“Not this time,” wrote the estimator in his online post. “I stepped closer to him, puffed out my chest, looked him straight in the eye and said, ‘I’m taking it up with you. You’re the one trying to make me use this A/M hood. Either you sign the form, or we’re putting a factory hood on.’ With that, I promptly turned around and left him standing in the parking lot.”
In the end, the estimator got what he wanted. He was told to go ahead and use the factory hood … but did he really win? No. He may have won a battle, but he likely made an enemy for life. “So what?” you say. “At least he put that adjuster in his place.”
And what place is that? A repairer, more than anyone, should understand that “being put in his place” only creates hard feelings. All the time, I hear repairers say they’re being bullied or pressured by insurers and how, because of the hard feelings it creates, would never lift a finger for these people. Why, then, would repairers want to create these same hard feelings by bullying others? Because it was done to them first? “Tommy hit me first!” wasn’t a good enough reason – according to Mom – to have laid out your brother on the kitchen floor, so what makes you think this strategy is logical in business?
Face it. If your “negotiations” still involve yelling, pumping out your chest and clinching your fists, you have a better chance of being cast in Rocky VI than of convincing your opponent to give you what you want. Negotiating is a form of mental sparring, so quit trying to physically intimidate and use your head instead.
Insurance adjusters are using their heads. Most know how to use logic to handle situations, and when you allow yourself to get emotional – and yes, saying something like “I was repairing cars while your mother was still wiping your @!#*” qualifies as emotional – you lose your bargaining power because now you’ve gotten personal. You sound more like a little kid – or maybe a mental patient? – than a responsible businessperson.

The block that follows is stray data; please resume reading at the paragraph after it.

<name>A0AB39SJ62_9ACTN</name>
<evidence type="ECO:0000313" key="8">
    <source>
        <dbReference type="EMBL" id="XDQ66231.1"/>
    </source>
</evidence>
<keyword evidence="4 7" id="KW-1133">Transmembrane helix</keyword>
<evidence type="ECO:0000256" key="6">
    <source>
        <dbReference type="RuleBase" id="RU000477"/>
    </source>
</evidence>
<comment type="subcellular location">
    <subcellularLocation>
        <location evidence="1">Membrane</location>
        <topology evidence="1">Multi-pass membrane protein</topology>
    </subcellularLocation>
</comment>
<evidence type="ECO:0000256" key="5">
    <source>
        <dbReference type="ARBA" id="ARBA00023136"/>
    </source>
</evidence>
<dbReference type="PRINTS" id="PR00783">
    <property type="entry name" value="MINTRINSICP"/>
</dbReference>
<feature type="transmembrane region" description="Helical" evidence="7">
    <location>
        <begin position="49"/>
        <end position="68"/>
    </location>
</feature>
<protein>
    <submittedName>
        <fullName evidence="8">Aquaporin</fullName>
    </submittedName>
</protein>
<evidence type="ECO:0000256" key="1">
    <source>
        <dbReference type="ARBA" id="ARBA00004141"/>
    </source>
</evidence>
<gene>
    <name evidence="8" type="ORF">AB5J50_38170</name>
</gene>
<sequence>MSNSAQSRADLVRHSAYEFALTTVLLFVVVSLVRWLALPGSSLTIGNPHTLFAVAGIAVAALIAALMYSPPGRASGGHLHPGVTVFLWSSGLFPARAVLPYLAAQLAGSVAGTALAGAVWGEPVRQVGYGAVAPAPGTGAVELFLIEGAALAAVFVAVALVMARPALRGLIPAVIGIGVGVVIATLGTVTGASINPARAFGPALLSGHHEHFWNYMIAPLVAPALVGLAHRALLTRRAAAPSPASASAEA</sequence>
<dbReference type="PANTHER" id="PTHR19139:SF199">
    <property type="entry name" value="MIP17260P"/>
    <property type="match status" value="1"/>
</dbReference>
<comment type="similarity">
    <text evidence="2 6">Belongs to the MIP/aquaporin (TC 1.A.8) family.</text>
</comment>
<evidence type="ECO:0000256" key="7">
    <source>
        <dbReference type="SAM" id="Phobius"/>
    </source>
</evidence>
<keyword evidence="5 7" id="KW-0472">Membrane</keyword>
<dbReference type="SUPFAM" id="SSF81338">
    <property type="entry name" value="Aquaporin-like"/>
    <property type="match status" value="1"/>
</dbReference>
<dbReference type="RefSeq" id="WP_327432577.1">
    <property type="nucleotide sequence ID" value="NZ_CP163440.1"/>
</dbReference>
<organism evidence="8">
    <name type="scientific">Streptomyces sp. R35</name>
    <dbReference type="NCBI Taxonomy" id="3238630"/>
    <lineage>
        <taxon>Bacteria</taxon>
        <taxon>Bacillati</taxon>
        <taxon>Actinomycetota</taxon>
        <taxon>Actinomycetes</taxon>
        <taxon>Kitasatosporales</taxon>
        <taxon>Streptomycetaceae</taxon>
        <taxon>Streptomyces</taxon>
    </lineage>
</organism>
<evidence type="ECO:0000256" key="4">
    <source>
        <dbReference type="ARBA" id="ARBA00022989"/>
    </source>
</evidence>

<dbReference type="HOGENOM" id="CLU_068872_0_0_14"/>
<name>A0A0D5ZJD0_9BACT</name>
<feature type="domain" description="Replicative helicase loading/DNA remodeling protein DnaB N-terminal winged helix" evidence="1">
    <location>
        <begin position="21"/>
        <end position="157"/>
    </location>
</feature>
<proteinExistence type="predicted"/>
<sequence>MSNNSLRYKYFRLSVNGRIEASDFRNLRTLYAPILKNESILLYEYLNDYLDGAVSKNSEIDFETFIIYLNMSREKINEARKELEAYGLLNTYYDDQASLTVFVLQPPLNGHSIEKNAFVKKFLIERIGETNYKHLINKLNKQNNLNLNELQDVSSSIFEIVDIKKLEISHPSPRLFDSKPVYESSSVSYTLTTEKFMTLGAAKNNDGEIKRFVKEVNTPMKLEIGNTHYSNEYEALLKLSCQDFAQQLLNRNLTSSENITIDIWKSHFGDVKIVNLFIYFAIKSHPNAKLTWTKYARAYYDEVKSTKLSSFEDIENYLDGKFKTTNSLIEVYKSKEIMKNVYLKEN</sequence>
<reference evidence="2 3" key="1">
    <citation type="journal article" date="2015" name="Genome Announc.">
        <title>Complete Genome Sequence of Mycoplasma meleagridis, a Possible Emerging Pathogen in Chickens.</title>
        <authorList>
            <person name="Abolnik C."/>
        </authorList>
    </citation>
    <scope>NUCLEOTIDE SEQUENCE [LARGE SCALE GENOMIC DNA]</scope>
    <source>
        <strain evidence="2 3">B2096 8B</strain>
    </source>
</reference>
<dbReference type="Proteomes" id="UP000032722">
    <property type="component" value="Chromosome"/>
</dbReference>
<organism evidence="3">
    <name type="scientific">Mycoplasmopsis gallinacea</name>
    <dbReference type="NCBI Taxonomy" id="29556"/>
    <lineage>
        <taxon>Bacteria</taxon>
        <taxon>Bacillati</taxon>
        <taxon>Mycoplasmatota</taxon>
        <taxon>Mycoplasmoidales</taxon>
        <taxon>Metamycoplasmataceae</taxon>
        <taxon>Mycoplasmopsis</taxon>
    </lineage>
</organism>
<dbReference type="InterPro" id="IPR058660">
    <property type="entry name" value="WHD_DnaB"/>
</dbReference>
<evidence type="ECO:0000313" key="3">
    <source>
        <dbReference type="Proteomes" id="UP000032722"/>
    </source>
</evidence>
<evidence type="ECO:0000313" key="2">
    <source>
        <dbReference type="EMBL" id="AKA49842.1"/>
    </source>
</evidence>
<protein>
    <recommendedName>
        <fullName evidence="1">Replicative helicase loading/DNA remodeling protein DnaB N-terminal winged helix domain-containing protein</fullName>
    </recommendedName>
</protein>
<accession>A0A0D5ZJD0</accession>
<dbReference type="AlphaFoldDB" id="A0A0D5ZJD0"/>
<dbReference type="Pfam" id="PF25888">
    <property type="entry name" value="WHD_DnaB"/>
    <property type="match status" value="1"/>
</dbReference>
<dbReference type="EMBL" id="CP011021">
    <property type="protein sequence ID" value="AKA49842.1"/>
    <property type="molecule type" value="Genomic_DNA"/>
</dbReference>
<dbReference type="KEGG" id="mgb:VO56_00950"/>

“Comments like, ‘I’ve been fixing cars for 20 years’ go over like a lead birthday cake,” says an insurance executive who oversees shop relations. “Some shops also threaten and call the adjusters’ managers. Sometimes this works, but many times, it’s a disadvantage because it alienates the front-line claim employees against the shop.”
Is this to say all insurance adjusters handle everything perfectly? Absolutely not. But we’re not talking about them. They’re trained and prepared, so they don’t need any help. But how prepared are you? How many shop owners are good negotiators? “There are 50,000-plus shops in the United States,” says the executive. “About 15 percent are DRPs, and most are excellent negotiators. Another 15 to 20 percent have such a small customer base that they get no practice negotiating. Of the 50 percent or so left, half might be good negotiators and half not. If it’s 50/50, there’s about 16,520 shops that are good negotiators.”
Leaving roughly 33,500 shop owners who aren’t. Do you fall into this group? If so, what are you doing to change that? Insurers (along with suppliers, customers, your mother-in-law, your bookie – who’s looking for you, by the way – the Girl Scouts, Congress, etc.) aren’t obligated to help you earn a profit. Just because you work hard and deserve something doesn’t mean you’ll get it. In fact, in business, it’s much the opposite:
You don’t get what you deserve; you get what you negotiate.